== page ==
Now that the third quarter of 2021 has ended and the venture reports are coming in, one thing is certain: Investors are continuing to bet big on healthcare innovation.
In fact, investors have poured more into healthcare this year – $97.1 billion – than any other industry, according to CB Insights’ State of Venture Q3’21 Report. It has collected 22% of the total amount raised so far in 2021.
For Q3 alone, healthcare raked in $30.5 billion, which is a slight decrease from the $33.9 billion raised in Q2 this year, according to the CB Insights report. Still, this quarter’s funding was more than any other quarter prior to this year.
Despite the dip in the amount raised, healthcare completed the most funding rounds this quarter to date. The industry closed 1,901 deals in Q3, up from 1,649 last quarter.
The CB Insights report also noted that there have already been more healthcare mergers and acquisitions this year than all of 2020 (1,822 compared to 1,713).
While the CB Insights report took a look at the full scope of healthcare, Rock Health published its quarterly analysis of digital health.
WHAT’S THE IMPACT?
The report highlights that 2021 digital health funding has already reached $21.3 billion across 541 deals, with an average deal size of $39.4 million.
In Q3 alone, digital health scored $6.7 billion across 169 deals, according to Rock Health. This quarter experienced a dip, compared to Q2’s record-breaking $8.2 billion in funding across 223 deals.
The report says the decline can be attributed to fewer deals completed as well as fewer mega deals (rounds worth $100 million or more). The previous two quarters had 22 and 25 respective mega deals compared to just 15 in Q3.
Across the board, digital health deal sizes so far this year are the biggest they’ve ever been, according to the report. Average funding has more than doubled since 2017 for Series A, B and C+ rounds in 2021.
“To put this in perspective, this year’s average digital health company’s Series A raise ($18M) exceeds the average Series B raise in 2017 ($17M),” the authors said in the report. “In other words, A is the new B.”
As for where investors are putting their money, some things remained the same in Q3 2021, but there are also some emerging trends, according to Rock Health.
Digital health companies that were focused on research and development, on-demand healthcare or disease treatment continued to lead the list of top-funded value propositions. Similarly, mental health continued to be the leading clinical-indication area for investor dollars, racking up $3.1 billion so far in 2021.
Meanwhile, femtech is finally getting more investor attention. Last quarter was the second-highest-funded quarter for women’s health ever, with $443 million raised, following Q1 2021’s $631 million, according to Rock Health.
Women-led companies have also gotten a boost this year as they closed 19% of 2021’s digital health deals through Q3, the highest percentage ever recorded by Rock Health. Still, however, women-led companies continue to lag behind those led by men.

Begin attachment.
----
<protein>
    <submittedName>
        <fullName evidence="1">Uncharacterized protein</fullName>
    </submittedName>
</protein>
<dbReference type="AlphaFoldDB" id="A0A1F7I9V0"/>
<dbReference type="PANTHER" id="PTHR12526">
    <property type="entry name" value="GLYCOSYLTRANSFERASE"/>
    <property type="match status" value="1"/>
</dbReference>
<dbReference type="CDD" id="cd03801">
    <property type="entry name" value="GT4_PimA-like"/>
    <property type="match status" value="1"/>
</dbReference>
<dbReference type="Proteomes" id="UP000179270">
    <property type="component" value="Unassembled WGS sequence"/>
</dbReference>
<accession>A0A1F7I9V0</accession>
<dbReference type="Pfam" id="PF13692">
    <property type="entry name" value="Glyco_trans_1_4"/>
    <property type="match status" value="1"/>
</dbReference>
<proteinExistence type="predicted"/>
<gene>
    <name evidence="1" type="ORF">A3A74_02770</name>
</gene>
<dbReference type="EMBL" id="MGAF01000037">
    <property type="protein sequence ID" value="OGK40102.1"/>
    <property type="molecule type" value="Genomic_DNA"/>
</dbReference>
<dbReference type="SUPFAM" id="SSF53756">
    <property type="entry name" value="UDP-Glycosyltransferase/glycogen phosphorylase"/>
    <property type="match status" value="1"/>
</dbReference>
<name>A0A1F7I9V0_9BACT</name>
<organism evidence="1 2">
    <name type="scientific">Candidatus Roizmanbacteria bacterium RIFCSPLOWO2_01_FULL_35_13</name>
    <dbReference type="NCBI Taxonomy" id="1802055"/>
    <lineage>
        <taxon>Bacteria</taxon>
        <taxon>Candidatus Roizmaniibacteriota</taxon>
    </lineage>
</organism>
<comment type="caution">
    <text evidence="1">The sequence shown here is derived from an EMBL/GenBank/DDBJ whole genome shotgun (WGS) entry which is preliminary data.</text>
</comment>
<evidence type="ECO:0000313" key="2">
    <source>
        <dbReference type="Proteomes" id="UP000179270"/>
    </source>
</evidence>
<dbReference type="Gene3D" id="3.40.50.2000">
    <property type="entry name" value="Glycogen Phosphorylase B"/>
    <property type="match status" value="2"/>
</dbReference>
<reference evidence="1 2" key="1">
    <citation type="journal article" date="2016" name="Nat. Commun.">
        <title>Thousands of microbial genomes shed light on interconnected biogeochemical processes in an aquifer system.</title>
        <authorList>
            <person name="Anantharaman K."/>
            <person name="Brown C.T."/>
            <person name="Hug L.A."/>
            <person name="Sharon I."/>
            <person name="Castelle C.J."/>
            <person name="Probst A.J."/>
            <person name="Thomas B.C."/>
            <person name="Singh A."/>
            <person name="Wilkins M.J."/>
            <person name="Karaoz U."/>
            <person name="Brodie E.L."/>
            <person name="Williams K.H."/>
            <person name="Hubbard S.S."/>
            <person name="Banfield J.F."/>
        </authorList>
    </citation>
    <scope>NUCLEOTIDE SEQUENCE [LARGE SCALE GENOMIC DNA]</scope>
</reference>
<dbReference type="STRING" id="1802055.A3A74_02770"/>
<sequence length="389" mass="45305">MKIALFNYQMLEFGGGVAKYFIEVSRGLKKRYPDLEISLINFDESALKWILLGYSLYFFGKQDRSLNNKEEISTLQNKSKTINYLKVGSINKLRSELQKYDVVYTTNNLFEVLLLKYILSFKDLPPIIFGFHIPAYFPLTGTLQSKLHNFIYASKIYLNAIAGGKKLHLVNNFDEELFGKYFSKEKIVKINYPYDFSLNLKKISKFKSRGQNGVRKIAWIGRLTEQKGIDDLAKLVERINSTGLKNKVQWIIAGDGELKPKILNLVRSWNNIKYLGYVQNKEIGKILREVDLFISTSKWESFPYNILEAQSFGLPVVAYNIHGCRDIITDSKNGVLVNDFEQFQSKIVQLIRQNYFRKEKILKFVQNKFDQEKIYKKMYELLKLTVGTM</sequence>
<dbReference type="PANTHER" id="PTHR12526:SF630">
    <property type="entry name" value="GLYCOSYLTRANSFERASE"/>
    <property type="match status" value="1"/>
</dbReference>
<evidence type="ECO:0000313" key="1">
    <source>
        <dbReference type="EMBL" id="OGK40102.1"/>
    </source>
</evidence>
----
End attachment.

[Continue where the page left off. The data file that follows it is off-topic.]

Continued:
“Despite raising 19% of rounds, women-led companies accounted for just 14% of 2021’s digital health total funding pot to date, with a $29M average check size for women-led rounds, compared to $42M for men-led rounds,” the authors said.
Digital health companies focused on equity have also gained momentum recently, spurred by the disparities highlighted by COVID-19. The report pointed to raises completed by Soda Health, Mi Salud and Cayaba Care to illustrate the increased attention to health equity.
Beyond venture funding, Rock Health also analyzed digital health M&A activity and public exits. Q3 was the largest quarter to date for digital health M&A activity with 79 deals in total, according to Rock Health.
“One key driver of digital health’s acquisition wave is the need to deliver more streamlined offerings and experiences for customers,” the authors said. “Customers – patients, providers, and employers alike – are all feeling overwhelmed by different digital health options in the market and are pushing for more unified offerings.
“In response, digital health companies are using M&A to drive strategies such as vertical integration, horizontal integration, and competitive acquisitions.”
Contrasting the surge in M&A activity is a slowdown of digital health exits. In Q3 2021, there were three completed SPAC mergers (Sharecare, Owlet and Sema4) and two IPOs (Definitive Healthcare and Cue Health), as well as one announced SPAC and two announced IPOs.
This is a drop from the previous quarter, which saw four completed SPACs, four IPOs, and seven announced SPACs.
THE LARGER TREND
This year has been one for the record books, as digital health had already surpassed 2020’s full-year amount last quarter.
Rock Health says it will keep a watchful eye out for the remainder of the year since Q4 tends to be smaller than the rest of the year. But if Q4 2020 indicates anything, it’s that unprecedented funding is possible at any time of the year.
Navigating the healthcare economy
In October, we explore innovations and investment decisions shaping a more equitable future.